|Boston WBZ 38|
|Tuesday, 09 March 2010 00:00|
BOSTON (WBZ) -The dangers of identity theft are well-publicized. We've all been warned to shred our documents, be on the lookout for fishing scams and check our credit report regularly.
But there is a new potential threat to our identity lurking in warehouses across the country. We're talking about copy machines.
"Copy machines today are just like computers," explained Boston security expert Robert Siciliano. "They have hard drives and can store data that can be extracted."
Think about it. Your tax preparer, your mortgage broker, your doctor, chances are they have all made copies of documents containing your personal information. That means your social security number; your bank accounts and credit card information could all be sitting on a hard drive in an office copy machine. Most of us probably trust our accountant and our doctor but the real danger doesn't surface until one of those professionals decides to trade in the copier for a new one. The old one ends up on the used copier market.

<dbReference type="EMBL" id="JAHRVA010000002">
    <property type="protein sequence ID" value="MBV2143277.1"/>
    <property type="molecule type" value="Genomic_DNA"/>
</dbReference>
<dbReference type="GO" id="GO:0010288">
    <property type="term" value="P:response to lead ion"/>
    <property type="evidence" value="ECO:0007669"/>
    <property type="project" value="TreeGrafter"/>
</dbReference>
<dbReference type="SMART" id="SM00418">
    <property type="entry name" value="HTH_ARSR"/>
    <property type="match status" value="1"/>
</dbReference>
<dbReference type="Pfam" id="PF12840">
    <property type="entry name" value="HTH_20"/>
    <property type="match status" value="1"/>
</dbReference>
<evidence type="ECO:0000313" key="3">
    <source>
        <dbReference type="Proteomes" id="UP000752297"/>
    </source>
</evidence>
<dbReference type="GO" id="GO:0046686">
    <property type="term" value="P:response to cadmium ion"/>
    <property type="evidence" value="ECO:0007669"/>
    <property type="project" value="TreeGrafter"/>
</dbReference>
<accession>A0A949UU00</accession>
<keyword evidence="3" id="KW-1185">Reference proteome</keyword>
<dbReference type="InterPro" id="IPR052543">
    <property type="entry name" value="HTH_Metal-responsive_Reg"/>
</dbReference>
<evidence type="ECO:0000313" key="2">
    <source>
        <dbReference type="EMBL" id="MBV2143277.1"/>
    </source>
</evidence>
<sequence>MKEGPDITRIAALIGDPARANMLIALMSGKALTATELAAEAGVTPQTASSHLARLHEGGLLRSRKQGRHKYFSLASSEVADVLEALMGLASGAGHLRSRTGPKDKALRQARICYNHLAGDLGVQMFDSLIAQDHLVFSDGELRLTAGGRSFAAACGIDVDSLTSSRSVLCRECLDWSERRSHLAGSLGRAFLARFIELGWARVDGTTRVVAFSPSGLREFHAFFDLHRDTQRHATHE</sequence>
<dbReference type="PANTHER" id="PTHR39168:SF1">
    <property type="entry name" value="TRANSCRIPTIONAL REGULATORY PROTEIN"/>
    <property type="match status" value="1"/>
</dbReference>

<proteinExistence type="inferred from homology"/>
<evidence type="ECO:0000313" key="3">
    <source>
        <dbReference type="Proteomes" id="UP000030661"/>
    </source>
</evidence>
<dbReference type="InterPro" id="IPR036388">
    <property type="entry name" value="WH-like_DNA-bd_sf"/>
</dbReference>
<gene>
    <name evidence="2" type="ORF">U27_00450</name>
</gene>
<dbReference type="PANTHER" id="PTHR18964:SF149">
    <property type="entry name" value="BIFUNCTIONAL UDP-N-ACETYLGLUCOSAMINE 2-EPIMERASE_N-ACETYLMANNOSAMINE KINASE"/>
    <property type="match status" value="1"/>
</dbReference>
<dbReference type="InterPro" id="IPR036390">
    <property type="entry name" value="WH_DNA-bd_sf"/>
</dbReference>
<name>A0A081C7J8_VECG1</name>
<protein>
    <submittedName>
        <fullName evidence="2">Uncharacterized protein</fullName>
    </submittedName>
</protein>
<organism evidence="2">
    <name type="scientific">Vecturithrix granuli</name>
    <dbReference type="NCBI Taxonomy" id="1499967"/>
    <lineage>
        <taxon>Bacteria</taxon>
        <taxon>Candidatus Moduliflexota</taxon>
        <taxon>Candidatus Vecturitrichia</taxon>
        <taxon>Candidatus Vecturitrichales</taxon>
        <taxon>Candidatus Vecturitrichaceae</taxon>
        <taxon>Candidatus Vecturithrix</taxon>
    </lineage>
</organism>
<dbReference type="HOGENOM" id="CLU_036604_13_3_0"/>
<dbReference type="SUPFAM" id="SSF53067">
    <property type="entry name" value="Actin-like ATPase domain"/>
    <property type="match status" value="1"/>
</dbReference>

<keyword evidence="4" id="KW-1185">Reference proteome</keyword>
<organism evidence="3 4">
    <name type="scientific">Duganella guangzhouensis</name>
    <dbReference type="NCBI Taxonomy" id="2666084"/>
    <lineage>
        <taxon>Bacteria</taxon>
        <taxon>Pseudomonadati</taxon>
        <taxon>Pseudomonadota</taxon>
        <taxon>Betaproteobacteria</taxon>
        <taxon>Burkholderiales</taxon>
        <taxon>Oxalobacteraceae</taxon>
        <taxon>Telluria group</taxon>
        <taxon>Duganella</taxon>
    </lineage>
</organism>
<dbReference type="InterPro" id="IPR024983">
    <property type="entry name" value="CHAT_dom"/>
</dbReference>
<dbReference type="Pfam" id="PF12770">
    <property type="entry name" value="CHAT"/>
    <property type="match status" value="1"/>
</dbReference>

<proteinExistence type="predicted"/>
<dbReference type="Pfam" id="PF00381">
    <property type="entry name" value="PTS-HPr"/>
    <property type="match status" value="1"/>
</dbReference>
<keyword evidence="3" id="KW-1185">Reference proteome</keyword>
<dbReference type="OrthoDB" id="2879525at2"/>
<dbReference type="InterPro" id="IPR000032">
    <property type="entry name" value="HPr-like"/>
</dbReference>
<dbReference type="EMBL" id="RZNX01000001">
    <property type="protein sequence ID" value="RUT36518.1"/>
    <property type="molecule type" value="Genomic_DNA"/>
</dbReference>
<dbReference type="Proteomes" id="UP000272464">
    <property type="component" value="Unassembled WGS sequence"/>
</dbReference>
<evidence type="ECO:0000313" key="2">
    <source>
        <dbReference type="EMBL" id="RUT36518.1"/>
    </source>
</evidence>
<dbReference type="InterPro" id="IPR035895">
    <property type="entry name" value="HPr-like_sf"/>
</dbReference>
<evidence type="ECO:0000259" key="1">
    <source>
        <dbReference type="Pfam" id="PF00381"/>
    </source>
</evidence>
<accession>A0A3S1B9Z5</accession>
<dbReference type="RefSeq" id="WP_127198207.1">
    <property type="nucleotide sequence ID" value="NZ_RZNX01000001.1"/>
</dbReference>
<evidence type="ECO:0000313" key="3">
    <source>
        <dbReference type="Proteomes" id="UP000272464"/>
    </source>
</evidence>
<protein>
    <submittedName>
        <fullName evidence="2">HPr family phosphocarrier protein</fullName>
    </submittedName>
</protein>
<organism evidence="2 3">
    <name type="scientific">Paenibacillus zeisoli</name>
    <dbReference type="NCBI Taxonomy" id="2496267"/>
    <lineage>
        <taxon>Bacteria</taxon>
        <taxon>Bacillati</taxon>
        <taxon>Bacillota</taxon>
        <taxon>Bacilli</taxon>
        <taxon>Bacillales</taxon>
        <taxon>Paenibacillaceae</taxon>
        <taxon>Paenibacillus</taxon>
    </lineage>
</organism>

There are massive warehouses across the country filled with hundreds if not thousands of used copiers that are up for sale. Companies are supposed to wipe the hard drives clean, but that does not always happen.
Security expert John Juntunen demonstrated how easy it is to access that information. Like any other buyer can do, Juntunen easily connected his laptop to a copy machine. Almost instantly, he is able to download or print whatever is on the hard drive. He found a child support document and an IRA application for a woman named Marilynn Boyd. Boyd's husband was stunned by what Juntunen found. "They have the address. They have the social security number. They have the date of birth. It's ridiculous," he said.
Juntunen found names and addresses on the hard drive of another used computer. Among the list of names was Caroline Kennedy along with her home and work phone number. In a statement, a spokesperson for Kennedy said she was surprised by the findings and was not aware of the potential danger.
"I think it's an issue that's going to have major ramifications," explained Juntunen's colleague Sean O'Leary. "I think it's going to hit like a ton of bricks when it does hit," he said.
There are privacy laws, particularly when it comes to medical records, but experts agree they are tough to enforce. The only way to protect yourself is to make sure anyone who handles your personal information is aware of the problem.
Many newer copiers now have security systems that help combat this problem, but that doesn't alleviate the issue for thousands of used copiers that are currently for sale.
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